Osteoblast–adipocyte lineage plasticity in tissue development, maintenance and pathology
Department of Developmental Biology, REB 413, Harvard School of Dental Medicine, 188 Longwood Ave, Boston, MA, 02115, USA, .Cellular and Molecular Life Sciences CMLS (Impact Factor: 5.81). 08/2013; 71(3). DOI: 10.1007/s00018-013-1440-z
Osteoblasts and adipocytes share a common precursor in adult bone marrow and there is a degree of plasticity between the two cell lineages. This has important implications for the etiology of not only osteoporosis but also several other diseases involving an imbalance between osteoblasts and adipocytes. Understanding the process of differentiation of osteoblasts and adipocytes and their trans-differentiation is crucial in order to identify genes and other factors that may contribute to the pathophysiology of such diseases. Several transcriptional regulators have been shown to control osteoblast and adipocyte differentiation and function. Regulation of cell commitment occurs at the level of the progenitor cell through cross talk between complex signaling pathways and epigenetic mechanisms such as DNA methylation, chromatin remodeling, and microRNAs. Here we review the complex precursor cell microenvironment controlling osteoblastogenesis and adipogenesis during tissue development, maintenance, and pathology.
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- "The interaction between adipocytes and osteoblasts has traditionally been considered as mutually exclusive such that the transcription factors that induce osteoblastogenesis inhibit adipogenesis and vice versa . Interestingly, there is a significant degree of lineage plasticity between adipocytes and osteoblasts, which share a common progenitor, that further complicates dissecting the relationship between these two cell types in healthy and cancer-containing bone marrow  . Recent evidence suggests, however, that bone marrow adipocytes may derive from a progenitor cell distinct from the progenitor for osteoblasts, chondrocytes, and other bone marrow stromal cells  . "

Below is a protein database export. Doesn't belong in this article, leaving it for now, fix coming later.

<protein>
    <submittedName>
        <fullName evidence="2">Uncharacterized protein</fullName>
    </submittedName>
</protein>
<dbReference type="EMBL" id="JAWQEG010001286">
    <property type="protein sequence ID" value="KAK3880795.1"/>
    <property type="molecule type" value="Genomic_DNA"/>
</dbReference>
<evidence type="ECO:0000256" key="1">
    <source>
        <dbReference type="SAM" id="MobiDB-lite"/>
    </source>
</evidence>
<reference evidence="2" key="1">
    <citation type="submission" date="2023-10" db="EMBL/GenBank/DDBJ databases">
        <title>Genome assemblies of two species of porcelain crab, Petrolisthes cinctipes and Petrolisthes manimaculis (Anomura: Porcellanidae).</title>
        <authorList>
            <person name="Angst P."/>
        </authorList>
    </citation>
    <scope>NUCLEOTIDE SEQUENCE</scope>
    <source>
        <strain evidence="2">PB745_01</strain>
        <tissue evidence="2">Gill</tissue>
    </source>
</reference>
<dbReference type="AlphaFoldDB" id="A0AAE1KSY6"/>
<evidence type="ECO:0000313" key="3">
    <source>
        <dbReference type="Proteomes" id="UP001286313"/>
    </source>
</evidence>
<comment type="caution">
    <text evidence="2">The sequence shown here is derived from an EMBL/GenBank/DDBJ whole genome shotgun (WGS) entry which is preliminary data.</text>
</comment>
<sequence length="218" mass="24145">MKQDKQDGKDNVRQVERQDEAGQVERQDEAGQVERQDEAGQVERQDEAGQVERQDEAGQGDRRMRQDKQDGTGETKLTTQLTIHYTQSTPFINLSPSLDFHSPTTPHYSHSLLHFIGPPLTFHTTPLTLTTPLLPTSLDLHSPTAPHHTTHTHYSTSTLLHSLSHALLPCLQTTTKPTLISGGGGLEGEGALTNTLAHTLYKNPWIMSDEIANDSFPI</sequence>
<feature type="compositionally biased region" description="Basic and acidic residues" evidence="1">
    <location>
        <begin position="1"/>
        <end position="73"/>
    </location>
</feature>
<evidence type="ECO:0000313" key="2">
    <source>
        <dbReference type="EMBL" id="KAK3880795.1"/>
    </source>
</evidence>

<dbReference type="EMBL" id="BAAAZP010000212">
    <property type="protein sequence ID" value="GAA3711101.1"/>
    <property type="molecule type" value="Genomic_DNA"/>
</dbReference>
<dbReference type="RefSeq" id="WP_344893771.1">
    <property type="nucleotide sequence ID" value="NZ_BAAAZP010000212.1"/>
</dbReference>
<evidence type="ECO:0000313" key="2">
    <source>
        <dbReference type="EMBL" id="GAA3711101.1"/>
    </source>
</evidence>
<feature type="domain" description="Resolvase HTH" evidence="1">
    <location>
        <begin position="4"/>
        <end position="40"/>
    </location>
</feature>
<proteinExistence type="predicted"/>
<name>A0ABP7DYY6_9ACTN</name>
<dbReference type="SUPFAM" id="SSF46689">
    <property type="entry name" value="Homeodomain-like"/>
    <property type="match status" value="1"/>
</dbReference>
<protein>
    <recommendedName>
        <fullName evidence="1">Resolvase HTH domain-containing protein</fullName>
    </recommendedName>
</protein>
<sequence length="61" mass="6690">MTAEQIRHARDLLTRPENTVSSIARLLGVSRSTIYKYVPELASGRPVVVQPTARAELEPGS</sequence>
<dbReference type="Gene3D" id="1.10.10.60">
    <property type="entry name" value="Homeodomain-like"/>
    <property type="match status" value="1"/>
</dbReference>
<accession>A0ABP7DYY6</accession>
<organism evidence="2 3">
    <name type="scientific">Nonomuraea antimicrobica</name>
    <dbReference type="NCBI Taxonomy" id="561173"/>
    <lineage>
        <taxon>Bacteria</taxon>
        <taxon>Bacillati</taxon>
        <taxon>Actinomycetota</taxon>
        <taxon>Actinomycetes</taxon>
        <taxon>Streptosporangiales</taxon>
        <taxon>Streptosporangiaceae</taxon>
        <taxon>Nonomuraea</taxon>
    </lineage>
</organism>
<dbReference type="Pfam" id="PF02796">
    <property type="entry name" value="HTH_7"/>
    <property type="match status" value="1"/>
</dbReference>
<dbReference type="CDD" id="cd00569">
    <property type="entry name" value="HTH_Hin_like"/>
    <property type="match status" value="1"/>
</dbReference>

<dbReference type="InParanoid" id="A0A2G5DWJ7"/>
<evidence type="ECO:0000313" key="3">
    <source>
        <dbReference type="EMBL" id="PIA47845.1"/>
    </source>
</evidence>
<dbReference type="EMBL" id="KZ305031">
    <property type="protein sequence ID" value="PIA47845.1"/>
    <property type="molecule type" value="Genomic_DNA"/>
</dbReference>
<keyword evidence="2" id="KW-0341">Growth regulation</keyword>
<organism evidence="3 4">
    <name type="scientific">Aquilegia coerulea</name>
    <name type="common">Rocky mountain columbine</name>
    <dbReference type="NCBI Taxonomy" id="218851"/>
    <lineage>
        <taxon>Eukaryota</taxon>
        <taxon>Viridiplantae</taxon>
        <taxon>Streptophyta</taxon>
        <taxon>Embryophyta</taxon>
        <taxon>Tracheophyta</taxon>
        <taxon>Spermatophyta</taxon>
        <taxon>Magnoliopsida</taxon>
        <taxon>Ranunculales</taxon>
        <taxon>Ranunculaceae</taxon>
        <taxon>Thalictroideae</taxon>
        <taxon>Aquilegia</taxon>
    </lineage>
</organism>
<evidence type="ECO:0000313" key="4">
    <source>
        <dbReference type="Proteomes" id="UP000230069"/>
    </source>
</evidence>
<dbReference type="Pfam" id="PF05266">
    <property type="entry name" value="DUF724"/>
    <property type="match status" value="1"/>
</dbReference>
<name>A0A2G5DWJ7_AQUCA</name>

ABSTRACT: Multiple myeloma is a B-cell malignancy characterized by the unrelenting proliferation of plasma cells. Multiple myeloma causes osteolytic lesions and fractures that do not heal due to decreased osteoblastic and increased osteoclastic activity. However, the exact relationship between osteoblasts and myeloma cells remains elusive. Understanding the interactions between these dynamic bone-forming cells and myeloma cells is crucial to understanding how osteolytic lesions form and persist, and how tumors grow within the bone marrow. This review provides a comprehensive overview of basic and translational research focused on the role of osteoblasts in multiple myeloma progression and their relationship to osteolytic lesions. Importantly, current challenges for in vitro studies exploring direct osteoblastic effects on myeloma cells, and gaps in understanding the role of the osteoblast in myeloma progression are delineated. Finally, successes and challenges in myeloma treatment with osteoanabolic therapy (i.e. any treatment that induces increased osteoblastic number or activity) are enumerated. Our goal is to illuminate novel mechanisms by which osteoblasts may contribute to multiple myeloma disease progression and osteolysis to better direct research efforts. Ultimately, we hope this may provide a roadmap for new approaches to the pathogenesis and treatment of multiple myeloma with a particular focus on the osteoblast. Copyright © 2015. Published by Elsevier Inc.Bone 02/2015; 75. DOI:10.1016/j.bone.2015.02.021 · 3.97 Impact Factor